Why 'constant 47% ratio' and '68:32 magic' claims are insufficient proof of fraud, according to experts

enablePagination: false
maxItemsPerPage: 10
maxPaginationLinks: 10

Metro Manila (CNN Philippines, May 12) — Over the past days, some voters have raised suspicions of voter fraud after seeing what seemed like a dubious trend in the first batch of partial and unofficial tally of election results.

In the first few hours after clustered precincts began transmitting election returns on the evening of May 9, netizens observed what seemed like a constant 68:32 pattern or a 47% ratio between leading presidential candidate Bongbong Marcos and archrival Leni Robredo.

The Commission on Elections already disputed claims of election rigging, noting that this consistent margin between the two candidates is "statistically probable."

READ: Comelec, PPCRV dispel claims of anomalous patterns in May 2022 poll results 

The poll body's citizen arm, the Parish Pastoral Council for Responsible Voting, and polling firm OCTA Research, also agree. Citing the "law of large numbers," they explained why cheating would be hard to prove, based on the electronically transmitted results.

The law of large numbers

"This is about the law of large numbers...It is not unexpected that the trend line will be a certain pattern because obviously, as more data come in, it becomes closer to the mean," PPCRV chair Myla Villanueva told CNN Philippines' The Source on Thursday.

Encyclopedia Britannica defines the law of large numbers as a statistical theorem which shows that "as the number of identically distributed, randomly generated variables increases, their sample mean (average) approaches their theoretical mean."

David noted that such trend seen between the votes for the main rivals in the polls can actually be considered "normal."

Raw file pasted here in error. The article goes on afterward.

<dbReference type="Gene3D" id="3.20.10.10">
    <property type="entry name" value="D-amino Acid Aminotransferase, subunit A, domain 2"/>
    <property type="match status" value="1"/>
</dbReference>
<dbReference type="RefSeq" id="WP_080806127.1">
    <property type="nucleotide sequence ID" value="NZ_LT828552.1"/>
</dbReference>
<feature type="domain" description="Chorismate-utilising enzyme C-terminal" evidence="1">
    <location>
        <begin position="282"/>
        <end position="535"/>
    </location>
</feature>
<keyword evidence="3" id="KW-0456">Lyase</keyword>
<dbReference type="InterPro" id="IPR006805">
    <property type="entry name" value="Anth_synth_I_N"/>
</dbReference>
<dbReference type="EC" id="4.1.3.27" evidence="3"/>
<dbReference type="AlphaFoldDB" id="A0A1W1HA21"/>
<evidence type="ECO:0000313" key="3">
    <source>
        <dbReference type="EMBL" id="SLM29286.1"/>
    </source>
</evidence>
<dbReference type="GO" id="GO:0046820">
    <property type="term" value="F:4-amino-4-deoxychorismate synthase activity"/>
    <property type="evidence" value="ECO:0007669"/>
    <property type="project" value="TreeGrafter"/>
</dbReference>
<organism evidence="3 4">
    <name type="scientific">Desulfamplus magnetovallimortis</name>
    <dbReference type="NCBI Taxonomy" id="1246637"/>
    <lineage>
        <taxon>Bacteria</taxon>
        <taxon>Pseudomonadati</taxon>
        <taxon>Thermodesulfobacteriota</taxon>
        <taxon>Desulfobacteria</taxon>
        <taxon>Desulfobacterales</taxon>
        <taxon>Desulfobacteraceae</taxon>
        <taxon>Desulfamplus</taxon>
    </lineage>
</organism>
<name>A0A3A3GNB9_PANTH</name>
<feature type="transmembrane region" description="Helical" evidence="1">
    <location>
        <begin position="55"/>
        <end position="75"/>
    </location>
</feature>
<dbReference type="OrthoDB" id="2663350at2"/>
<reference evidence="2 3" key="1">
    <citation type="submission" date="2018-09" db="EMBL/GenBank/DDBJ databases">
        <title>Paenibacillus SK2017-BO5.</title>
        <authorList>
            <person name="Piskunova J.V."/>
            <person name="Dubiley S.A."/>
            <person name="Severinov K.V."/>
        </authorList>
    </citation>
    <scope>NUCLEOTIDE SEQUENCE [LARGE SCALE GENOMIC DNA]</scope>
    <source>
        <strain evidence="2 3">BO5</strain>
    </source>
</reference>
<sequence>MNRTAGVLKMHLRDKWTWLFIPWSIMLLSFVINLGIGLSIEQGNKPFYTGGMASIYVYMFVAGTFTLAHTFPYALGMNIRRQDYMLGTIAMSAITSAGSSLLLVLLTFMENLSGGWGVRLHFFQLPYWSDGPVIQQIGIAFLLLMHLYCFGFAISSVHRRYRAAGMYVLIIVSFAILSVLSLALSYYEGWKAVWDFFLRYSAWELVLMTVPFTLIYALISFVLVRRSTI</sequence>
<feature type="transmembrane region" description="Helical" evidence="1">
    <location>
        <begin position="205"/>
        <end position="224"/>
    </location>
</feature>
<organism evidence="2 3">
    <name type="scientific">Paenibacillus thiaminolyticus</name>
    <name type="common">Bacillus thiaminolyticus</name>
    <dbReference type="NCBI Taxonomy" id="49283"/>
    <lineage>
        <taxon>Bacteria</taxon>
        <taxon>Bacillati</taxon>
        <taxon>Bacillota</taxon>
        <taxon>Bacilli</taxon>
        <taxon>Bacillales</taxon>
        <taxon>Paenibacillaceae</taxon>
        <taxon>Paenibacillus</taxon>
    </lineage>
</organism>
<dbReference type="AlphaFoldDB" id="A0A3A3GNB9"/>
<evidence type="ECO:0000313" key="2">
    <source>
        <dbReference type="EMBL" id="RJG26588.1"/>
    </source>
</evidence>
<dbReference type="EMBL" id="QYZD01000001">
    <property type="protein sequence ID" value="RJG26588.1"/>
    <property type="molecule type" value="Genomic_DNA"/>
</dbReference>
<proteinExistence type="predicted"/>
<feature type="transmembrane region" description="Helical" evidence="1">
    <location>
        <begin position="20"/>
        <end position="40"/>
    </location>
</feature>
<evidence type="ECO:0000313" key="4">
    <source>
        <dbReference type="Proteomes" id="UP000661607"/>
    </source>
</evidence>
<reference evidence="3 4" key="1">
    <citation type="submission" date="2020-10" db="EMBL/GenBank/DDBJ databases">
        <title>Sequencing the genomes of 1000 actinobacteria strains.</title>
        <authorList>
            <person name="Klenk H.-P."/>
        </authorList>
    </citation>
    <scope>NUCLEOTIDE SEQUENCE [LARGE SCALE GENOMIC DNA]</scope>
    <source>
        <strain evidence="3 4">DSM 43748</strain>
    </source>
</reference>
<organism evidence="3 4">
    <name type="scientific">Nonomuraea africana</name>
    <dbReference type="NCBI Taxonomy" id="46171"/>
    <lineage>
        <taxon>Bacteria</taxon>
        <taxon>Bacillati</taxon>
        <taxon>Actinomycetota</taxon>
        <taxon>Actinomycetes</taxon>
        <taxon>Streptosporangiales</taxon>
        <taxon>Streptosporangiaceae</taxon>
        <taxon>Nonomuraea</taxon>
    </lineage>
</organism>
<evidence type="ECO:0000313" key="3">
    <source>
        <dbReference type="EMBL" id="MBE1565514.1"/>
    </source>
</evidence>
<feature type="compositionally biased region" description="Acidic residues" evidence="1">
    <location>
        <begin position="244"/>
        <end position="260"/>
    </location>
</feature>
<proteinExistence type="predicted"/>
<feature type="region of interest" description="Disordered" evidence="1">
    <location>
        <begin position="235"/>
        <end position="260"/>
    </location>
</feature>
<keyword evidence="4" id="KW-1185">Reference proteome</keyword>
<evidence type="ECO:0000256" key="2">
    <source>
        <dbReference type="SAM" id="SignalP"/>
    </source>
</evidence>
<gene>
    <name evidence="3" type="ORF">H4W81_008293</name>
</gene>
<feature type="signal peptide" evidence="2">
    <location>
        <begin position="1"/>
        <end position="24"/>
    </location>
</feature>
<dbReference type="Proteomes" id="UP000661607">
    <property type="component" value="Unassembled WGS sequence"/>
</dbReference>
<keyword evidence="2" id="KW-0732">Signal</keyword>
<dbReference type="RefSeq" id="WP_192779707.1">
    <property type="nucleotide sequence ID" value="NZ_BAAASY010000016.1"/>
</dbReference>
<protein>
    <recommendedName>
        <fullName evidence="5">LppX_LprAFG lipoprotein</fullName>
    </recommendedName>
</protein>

He explained: "Kunyari sa Ilocos, instead of vote-counting machines, let's say ang vote natin ay butil ng bigas. Meron tayong sako ng bigas in Ilocos and ang votes for BBM let's say kinulayan ng red, and just for simplicity, white yung kay VP Leni."

[Translation: For example, in Ilocos, instead of vote-counting machines, let's say our votes are equivalent to grains of rice. We have a sack of rice from Ilocos with red grains representing BBM votes and just for simplicity, the white grains are for VP Leni.]

David explained that in the vote-counting process, it is easy to assume that most "red grains" would come from Ilocos, which is Marcos' bailiwick, while most of the "white grains" would come from Bicol, which largely supports Robredo. But in the actual elections, the whole voting population should be considered as being in "one big container."

"Ngayon kung kukuha tayo ng isang kutsara sa container na ‘yun dahil kaunti lang ang butil na ‘yun, ang ratio pwedeng iba-iba...Pero if we take large numbers like isang tabo, ‘yung consistency niya, kung well-mixed ‘yung bigas sa container, it will be more or less the same kahit saan tayo kumuha ng tabo, doon sa isang part ng container," he said.

[Translation: Now, if we get only a spoonful of rice, the ratio would be diverse...But if we take large numbers like with a pitcher and the consistency of the rice is well-mixed in the container, it (the ratio) will be more or less the same regardless of which part of the container we get.]

David noted that the law of large numbers does not just simply emphasize whether one candidate is leading over the other, it highlights that "the proportion is close to what we are expecting sa (in the) overall proportion for the entire Philippines."

As of 2:32 p.m. on Thursday, partial and unofficial tally comprising 98.35% of election returns show the late dictator's son garnered 31,103,857 votes, more than double the 14,821,962 votes for archrival Vice President Leni Robredo.

Marcos already declared victory despite the unofficial count. Robredo has still not conceded defeat, but she already thanked her supporters and reminded them about the bigger battles that lie ahead, even after the elections.